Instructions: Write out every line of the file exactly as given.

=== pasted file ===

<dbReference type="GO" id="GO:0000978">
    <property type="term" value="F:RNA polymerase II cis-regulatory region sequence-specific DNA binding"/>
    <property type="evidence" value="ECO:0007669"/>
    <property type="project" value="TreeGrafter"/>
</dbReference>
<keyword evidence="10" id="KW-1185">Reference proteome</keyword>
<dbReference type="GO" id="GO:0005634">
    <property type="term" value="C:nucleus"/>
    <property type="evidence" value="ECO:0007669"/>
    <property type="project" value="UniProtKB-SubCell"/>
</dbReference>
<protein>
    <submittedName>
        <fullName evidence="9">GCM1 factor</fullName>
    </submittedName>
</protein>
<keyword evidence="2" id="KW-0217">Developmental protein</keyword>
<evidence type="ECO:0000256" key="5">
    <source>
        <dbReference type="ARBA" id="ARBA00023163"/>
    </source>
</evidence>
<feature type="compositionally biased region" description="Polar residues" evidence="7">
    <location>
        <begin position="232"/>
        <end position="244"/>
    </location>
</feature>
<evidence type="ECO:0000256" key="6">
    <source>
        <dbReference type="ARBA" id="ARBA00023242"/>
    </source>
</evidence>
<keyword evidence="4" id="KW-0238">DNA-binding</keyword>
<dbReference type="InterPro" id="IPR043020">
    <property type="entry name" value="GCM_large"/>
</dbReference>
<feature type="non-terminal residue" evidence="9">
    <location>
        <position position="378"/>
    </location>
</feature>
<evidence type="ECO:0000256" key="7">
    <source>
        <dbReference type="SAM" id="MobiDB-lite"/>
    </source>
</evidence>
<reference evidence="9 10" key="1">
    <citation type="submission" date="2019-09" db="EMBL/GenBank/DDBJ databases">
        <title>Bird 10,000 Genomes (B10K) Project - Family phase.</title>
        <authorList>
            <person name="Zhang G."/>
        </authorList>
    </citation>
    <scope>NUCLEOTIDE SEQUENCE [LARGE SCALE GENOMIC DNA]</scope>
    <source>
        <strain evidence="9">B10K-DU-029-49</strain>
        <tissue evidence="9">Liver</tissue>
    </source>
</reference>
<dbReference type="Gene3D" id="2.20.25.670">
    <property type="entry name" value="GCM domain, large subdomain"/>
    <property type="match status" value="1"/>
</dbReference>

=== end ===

<dbReference type="GO" id="GO:0000978">
    <property type="term" value="F:RNA polymerase II cis-regulatory region sequence-specific DNA binding"/>
    <property type="evidence" value="ECO:0007669"/>
    <property type="project" value="TreeGrafter"/>
</dbReference>
<keyword evidence="10" id="KW-1185">Reference proteome</keyword>
<dbReference type="GO" id="GO:0005634">
    <property type="term" value="C:nucleus"/>
    <property type="evidence" value="ECO:0007669"/>
    <property type="project" value="UniProtKB-SubCell"/>
</dbReference>
<protein>
    <submittedName>
        <fullName evidence="9">GCM1 factor</fullName>
    </submittedName>
</protein>
<keyword evidence="2" id="KW-0217">Developmental protein</keyword>
<evidence type="ECO:0000256" key="5">
    <source>
        <dbReference type="ARBA" id="ARBA00023163"/>
    </source>
</evidence>
<feature type="compositionally biased region" description="Polar residues" evidence="7">
    <location>
        <begin position="232"/>
        <end position="244"/>
    </location>
</feature>
<evidence type="ECO:0000256" key="6">
    <source>
        <dbReference type="ARBA" id="ARBA00023242"/>
    </source>
</evidence>
<keyword evidence="4" id="KW-0238">DNA-binding</keyword>
<dbReference type="InterPro" id="IPR043020">
    <property type="entry name" value="GCM_large"/>
</dbReference>
<feature type="non-terminal residue" evidence="9">
    <location>
        <position position="378"/>
    </location>
</feature>
<evidence type="ECO:0000256" key="7">
    <source>
        <dbReference type="SAM" id="MobiDB-lite"/>
    </source>
</evidence>
<reference evidence="9 10" key="1">
    <citation type="submission" date="2019-09" db="EMBL/GenBank/DDBJ databases">
        <title>Bird 10,000 Genomes (B10K) Project - Family phase.</title>
        <authorList>
            <person name="Zhang G."/>
        </authorList>
    </citation>
    <scope>NUCLEOTIDE SEQUENCE [LARGE SCALE GENOMIC DNA]</scope>
    <source>
        <strain evidence="9">B10K-DU-029-49</strain>
        <tissue evidence="9">Liver</tissue>
    </source>
</reference>
<dbReference type="Gene3D" id="2.20.25.670">
    <property type="entry name" value="GCM domain, large subdomain"/>
    <property type="match status" value="1"/>
</dbReference>